The issue of whether the performance of dry needling (sometimes referred to as trigger point dry needling or intramuscular manual therapy) is within the professional and legal scope of physical therapist practice continues to be a question posed to state regulatory boards and agencies. The American Physical Therapy Association (APTA) created this document to provide background information for state chapters, regulatory entities, and providers who are dealing with this issue.
APTA is the national professional association representing more than 77,000 physical therapists, physical therapist assistants, and students nationwide.
Dry Needling by Physical Therapists
Dry Needling is an invasive technique used by physical therapists (where allowed by state law) to treat myofascial pain that uses a dry needle, without medication or injection, which is inserted into areas of the muscle known as trigger points. A trigger point describes a taut band of skeletal muscle located within a larger muscle group. Trigger points can be tender to the touch and can refer pain to distant parts of the body. Physical therapists utilize dry needling with the goal of releasing/inactivating the trigger points and relieving pain. Preliminary research supports that dry needling improves pain control, reduces muscle tension, normalizes biochemical and electrical dysfunction of motor endplates, and facilitates an accelerated return to active rehabilitation.
Numerous terms have been used in conjunction with dry needling. Some of the more common terms include trigger point manual therapy, trigger point dry needling, and intramuscular manual therapy. While the term “intramuscular manual therapy” may be considered by some to be a more accurate description of dry needling when performed by physical therapists as the technique is closely associated with manual therapy, APTA recognizes that dry needling is the more widely accepted and utilized term. The term ‘intramuscular manual therapy’ should not be misinterpreted as an endorsement by APTA to bill dry needling utilizing the CPT code 97140 (manual therapy). Physical therapists should check with the insurance payor to see if it has issued any policies regarding billing of dry needling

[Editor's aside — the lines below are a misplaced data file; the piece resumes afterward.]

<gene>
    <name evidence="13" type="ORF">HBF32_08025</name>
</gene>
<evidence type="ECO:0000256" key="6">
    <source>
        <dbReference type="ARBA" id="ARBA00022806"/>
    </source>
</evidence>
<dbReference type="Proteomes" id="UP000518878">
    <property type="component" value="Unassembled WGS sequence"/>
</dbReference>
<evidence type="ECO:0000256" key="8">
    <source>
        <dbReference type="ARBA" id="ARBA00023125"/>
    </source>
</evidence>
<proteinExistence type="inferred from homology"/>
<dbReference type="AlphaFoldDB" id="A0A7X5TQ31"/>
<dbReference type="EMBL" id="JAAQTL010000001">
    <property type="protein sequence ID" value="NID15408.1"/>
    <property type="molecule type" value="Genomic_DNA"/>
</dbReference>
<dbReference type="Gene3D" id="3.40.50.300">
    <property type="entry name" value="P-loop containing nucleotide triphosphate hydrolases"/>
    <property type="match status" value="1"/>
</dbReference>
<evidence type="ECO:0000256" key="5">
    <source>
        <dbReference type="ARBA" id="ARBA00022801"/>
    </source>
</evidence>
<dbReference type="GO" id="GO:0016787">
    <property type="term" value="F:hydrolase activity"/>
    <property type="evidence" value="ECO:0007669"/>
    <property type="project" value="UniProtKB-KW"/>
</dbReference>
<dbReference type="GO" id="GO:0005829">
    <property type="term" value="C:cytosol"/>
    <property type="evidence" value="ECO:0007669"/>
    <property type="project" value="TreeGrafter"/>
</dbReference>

Physical Therapy Professional Organizations Positions on Dry Needling
To achieve a better understanding of the use of dry needling in the physical therapist profession nationally and internationally, APTA reached out to the following US organizations:
• Academy of Orthopaedic Manual Physical Therapists (AAOMPT)
• The Federation of State Boards of Physical Therapy (FSBPT)
In addition, APTA reached out to a number of international physical therapy organizations:
• Australian Physiotherapy Association (APA)
• Canadian Physical Therapy Association (CPA)
• United Kingdom Chartered Society of Physiotherapy
Two questions were asked by APTA of the organizations:
1) Have you adopted a formal or established an information statement on the use of dry needling? and,
2) Do you have a formal or informal process for including dry needling, or other “new” tests, measures, or interventions into your scope of practice for physical therapists/physiotherapists?
As to the first question, all groups either said “yes,” or indicated that they intentionally do not specify procedures in their scope but rather define the scope broadly. In each of those cases that did not specify but defined their scope broadly and, with the exception of the UK, they had subgroups or other documents that strongly implied or made it explicit that dry needling is performed and supported by the profession. The scope of practice in the UK would not exclude it.
The responses to the second question were more mixed; however, the majority continued to indicate that they had a process to define scope but not one that would specify procedures or interventions within the scope.